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Tipsheet

ICYMI: NBC News Wasn't the Only One to Go After Biden's Failures

AP Photo/Patrick Semansky

Last week, as Townhall covered at length, NBC News went after President Joe Biden for his low approval ratings, and went after him hard. "Inside a Biden White House adrift," was the piece's headline, as it highlighted how "rattled" the president is. It was quite the deep dive effort, with four different writers and two additional contributors. That wasn't the only hit piece from a mainstream media outlet, it turned out. As I also highlighted last week, POLITICO mocked Biden's response on inflation. At least two other sites went after Biden as well, including The Washington Post and CNN.

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On May 31, the same day as that NBC News report went out, The Washington Post published "White House scrambles on inflation after Biden complains to aides" by Tyler Pager and Jeff Stein. 

The particularly long piece spend much time pointing out Biden's frustrations and even criticizing this White House's response:

The flurry of activity comes after Biden has privately grumbled to top White House officials over the administration’s handling of inflation, expressing frustration over the past several months that aides were not doing enough to confront the problem directly, two people familiar with the president’s comments said, speaking on the condition of anonymity to describe private conversations.

The flurry of moves reflects a new urgency within the White House as it grapples with the growing likelihood that high inflation will extend through the midterm elections, eclipsing Biden’s agenda and undermining his ability to tout his accomplishments — and that there may be little Biden can do about it.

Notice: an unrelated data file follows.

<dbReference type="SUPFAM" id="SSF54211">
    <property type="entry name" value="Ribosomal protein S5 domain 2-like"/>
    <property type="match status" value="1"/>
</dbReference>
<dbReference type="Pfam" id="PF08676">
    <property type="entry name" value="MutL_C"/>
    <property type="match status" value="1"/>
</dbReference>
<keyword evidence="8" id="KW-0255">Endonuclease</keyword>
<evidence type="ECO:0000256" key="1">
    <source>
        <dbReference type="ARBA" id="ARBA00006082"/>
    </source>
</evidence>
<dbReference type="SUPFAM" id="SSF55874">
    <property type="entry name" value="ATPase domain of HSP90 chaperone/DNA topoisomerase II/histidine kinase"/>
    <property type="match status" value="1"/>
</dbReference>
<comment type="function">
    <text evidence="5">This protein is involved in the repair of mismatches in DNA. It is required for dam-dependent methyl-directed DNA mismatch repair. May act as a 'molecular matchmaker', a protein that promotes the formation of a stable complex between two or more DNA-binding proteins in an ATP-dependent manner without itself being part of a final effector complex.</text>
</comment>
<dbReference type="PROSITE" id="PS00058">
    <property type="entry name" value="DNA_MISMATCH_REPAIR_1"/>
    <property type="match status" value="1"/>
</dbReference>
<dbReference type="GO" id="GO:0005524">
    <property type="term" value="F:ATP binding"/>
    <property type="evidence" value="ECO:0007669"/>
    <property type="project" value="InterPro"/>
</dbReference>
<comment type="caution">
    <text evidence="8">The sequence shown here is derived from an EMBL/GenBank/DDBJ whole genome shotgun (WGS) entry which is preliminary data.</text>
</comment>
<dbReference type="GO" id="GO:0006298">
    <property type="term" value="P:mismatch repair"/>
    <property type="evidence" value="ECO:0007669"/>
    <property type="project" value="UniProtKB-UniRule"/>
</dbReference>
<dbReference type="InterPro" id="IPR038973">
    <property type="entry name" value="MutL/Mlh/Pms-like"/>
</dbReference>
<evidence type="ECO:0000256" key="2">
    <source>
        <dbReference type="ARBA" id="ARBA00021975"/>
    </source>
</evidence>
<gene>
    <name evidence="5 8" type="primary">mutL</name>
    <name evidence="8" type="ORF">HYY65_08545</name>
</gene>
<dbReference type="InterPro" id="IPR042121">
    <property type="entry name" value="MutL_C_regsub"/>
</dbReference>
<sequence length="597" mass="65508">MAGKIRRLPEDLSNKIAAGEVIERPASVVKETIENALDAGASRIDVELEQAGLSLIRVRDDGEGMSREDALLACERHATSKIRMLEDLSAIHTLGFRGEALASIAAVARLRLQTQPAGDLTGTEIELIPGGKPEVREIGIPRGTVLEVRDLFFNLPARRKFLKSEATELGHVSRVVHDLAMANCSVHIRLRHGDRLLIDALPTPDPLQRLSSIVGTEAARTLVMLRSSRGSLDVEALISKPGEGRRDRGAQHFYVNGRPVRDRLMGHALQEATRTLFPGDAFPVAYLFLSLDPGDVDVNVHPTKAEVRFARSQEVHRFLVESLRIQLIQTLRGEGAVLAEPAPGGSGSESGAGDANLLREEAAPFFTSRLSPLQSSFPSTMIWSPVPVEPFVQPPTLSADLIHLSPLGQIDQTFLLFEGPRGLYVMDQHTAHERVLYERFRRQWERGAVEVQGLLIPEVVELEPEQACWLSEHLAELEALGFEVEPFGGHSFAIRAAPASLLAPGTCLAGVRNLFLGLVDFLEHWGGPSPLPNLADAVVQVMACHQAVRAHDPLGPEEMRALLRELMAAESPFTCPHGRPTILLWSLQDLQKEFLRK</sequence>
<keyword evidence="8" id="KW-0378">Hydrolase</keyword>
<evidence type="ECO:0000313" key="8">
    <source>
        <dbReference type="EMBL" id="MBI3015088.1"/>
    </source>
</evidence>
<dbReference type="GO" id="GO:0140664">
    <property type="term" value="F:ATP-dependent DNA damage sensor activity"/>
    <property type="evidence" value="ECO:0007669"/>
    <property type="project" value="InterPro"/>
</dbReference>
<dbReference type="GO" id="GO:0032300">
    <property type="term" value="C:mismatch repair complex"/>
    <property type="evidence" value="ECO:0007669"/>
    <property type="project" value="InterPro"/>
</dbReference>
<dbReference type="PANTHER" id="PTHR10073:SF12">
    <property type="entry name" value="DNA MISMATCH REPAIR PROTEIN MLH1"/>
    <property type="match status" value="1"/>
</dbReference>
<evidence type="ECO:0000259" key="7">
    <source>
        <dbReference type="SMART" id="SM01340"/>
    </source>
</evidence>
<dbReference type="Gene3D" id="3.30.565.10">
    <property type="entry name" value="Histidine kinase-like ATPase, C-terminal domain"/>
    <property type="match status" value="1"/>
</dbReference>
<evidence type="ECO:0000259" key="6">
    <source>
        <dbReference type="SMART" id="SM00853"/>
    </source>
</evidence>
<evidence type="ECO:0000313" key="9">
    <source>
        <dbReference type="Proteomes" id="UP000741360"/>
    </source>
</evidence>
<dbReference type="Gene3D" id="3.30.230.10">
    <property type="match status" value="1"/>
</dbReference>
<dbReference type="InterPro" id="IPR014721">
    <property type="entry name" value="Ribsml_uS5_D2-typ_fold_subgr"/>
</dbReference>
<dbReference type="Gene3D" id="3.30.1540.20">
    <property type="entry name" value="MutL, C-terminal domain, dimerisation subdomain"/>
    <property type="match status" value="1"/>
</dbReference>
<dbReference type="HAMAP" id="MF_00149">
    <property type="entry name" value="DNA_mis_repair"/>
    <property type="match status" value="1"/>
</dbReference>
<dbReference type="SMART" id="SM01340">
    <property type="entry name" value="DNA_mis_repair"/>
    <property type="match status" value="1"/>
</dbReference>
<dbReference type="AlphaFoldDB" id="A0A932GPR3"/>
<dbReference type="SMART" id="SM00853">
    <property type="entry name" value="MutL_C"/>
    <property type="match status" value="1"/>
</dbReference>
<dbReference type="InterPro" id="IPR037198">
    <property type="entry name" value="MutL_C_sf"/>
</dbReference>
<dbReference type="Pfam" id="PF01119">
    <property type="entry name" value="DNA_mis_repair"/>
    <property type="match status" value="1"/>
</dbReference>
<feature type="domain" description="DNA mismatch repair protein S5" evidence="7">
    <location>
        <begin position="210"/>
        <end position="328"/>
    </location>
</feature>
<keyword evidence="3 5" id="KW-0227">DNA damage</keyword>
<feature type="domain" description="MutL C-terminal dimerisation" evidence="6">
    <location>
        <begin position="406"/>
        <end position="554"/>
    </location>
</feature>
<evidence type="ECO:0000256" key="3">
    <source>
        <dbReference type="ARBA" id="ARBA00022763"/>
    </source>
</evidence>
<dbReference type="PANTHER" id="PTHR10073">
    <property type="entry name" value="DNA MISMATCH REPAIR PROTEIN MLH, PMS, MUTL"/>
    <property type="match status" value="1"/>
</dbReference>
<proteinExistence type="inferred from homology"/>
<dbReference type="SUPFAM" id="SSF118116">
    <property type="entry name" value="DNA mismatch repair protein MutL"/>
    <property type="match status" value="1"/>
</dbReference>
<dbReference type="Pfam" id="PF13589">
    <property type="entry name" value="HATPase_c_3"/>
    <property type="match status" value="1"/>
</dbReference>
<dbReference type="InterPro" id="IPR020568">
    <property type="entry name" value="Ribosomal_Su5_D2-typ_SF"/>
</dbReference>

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The White House has also stressed all the ways the American economy is quickly rebounding, as the unemployment rate plummets and gross domestic product surges. But that, too, is a tricky message, as the administration tries to simultaneously celebrate a booming economy and acknowledge that people are suffering.

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The White House messaging has also been inconsistent in part because its attention has been seized by such powerful events as Russia’s aggression and a pair of horrific gun massacres. Yet unrelenting inflation threatens to undermine a central part of Biden’s political identity — that he knows and understands the problems of working-class Americans.

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The piece's focus, as the title suggests, also focuses considerably on inflation:

A Washington Post-ABC News poll in early May found that more than 9 in 10 Americans are concerned, at a minimum, about the rate of inflation, which has been at a 40-year high for months. That included 44 percent who say they are “upset” about the problem.

In what might be worse for the president and his party, 68 percent said they disapprove of Biden’s handling of inflation, compared with 28 percent who approve.

The White House has grappled unevenly with how to respond to this threat since it emerged last summer. The administration initially downplayed the extent of the problem, inaccurately saying it would prove “temporary.”